Sure enough, it is a couple of waitresses, mine and a bursting busty one, their backs to the impatient businessmen, their faces close to the window, waving their hands as if anyone could see them through this environmentally resistant non-glass. It would look just like a mirror from outside.

From behind her I can study the inviting tightness of the new (spring season?) uniforms. They are not really uniforms but fashionable skirts and blouses as designed by an admired homosexual. They change every season, which must partly account for the absurd inflation of our membership fees here. (I can write those fees off if I continue to do some freelance work here and there; hence “Architecture and Democracy”—and I should put “work” in quotation marks as well.) The skirts are stretchy, the blouses silky, everything is tight and confining and revealing, although horizontal bra straps are the only distinguishable undergarments. How hungry I am for some suggestion of underwear, some visible echo of it in such a highly clothed enclosure.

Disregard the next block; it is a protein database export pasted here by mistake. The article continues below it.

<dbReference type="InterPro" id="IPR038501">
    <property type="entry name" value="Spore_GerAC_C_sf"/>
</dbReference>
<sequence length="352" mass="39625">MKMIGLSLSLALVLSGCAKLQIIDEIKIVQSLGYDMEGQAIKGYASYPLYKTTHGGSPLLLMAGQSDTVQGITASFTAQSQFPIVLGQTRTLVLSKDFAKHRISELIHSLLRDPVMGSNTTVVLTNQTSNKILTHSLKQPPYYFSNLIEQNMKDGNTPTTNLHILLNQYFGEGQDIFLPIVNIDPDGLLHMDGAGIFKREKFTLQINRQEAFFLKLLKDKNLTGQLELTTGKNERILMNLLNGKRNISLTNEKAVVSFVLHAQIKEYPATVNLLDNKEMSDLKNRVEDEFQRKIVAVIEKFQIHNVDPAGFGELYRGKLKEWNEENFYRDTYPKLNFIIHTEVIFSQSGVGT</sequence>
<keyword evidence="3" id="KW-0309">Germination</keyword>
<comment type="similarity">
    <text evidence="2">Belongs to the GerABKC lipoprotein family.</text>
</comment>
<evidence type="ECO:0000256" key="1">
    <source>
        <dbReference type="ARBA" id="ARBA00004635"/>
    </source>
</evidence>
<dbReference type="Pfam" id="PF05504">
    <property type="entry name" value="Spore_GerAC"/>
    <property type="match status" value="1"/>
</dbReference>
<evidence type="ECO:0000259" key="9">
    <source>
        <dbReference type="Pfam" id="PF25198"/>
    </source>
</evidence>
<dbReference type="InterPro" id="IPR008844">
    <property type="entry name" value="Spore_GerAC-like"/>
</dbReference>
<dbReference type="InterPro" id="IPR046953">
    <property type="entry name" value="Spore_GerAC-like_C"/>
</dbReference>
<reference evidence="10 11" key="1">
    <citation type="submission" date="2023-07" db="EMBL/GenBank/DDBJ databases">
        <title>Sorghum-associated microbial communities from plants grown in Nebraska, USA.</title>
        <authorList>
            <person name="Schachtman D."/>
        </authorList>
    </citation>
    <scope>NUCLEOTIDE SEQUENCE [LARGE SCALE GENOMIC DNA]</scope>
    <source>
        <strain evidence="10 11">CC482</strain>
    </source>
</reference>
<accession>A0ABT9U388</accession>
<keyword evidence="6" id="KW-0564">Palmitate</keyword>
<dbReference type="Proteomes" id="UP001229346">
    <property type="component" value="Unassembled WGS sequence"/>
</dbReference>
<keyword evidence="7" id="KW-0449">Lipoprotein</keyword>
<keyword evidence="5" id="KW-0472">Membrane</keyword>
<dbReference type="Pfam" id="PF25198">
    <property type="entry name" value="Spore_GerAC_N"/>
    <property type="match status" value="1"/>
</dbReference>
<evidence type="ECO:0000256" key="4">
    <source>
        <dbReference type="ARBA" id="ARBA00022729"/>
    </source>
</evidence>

I am much more stimulated these days, tortured even, by round women than by slim ones, I don’t know why, perhaps because of my feeling of general weakness. Why should fat in women suggest (to me, in my neediness) kindliness? Perhaps because it makes me expect admiration, devotion, a helpless sense of unworthiness on her part that would make me loved, always loved, no matter what I did? (Essay subject for Xpel or Popsych: “Corpulence and Compassion.”)

The man is quite still now, looking down.

Some vehicles have assembled on the street below: a fire truck, now two. There must have been sirens that I couldn’t hear because of this super glass, this anti-human glass. The scene is a screen with the sound off.

Now there are police cars and the usual slow barricading of the street with motorcycles and apparently angry officers. Soon there will be the spreading of yellow tape, the brandishing of megaphones. Armed men will be on their way up the stairs now. The man has only a few remaining minutes of this gravid solitude. He must be aware of the vividness of the sky, the hysterical brightness of the sun on the concrete. All things I can’t quite feel to be vivid from here.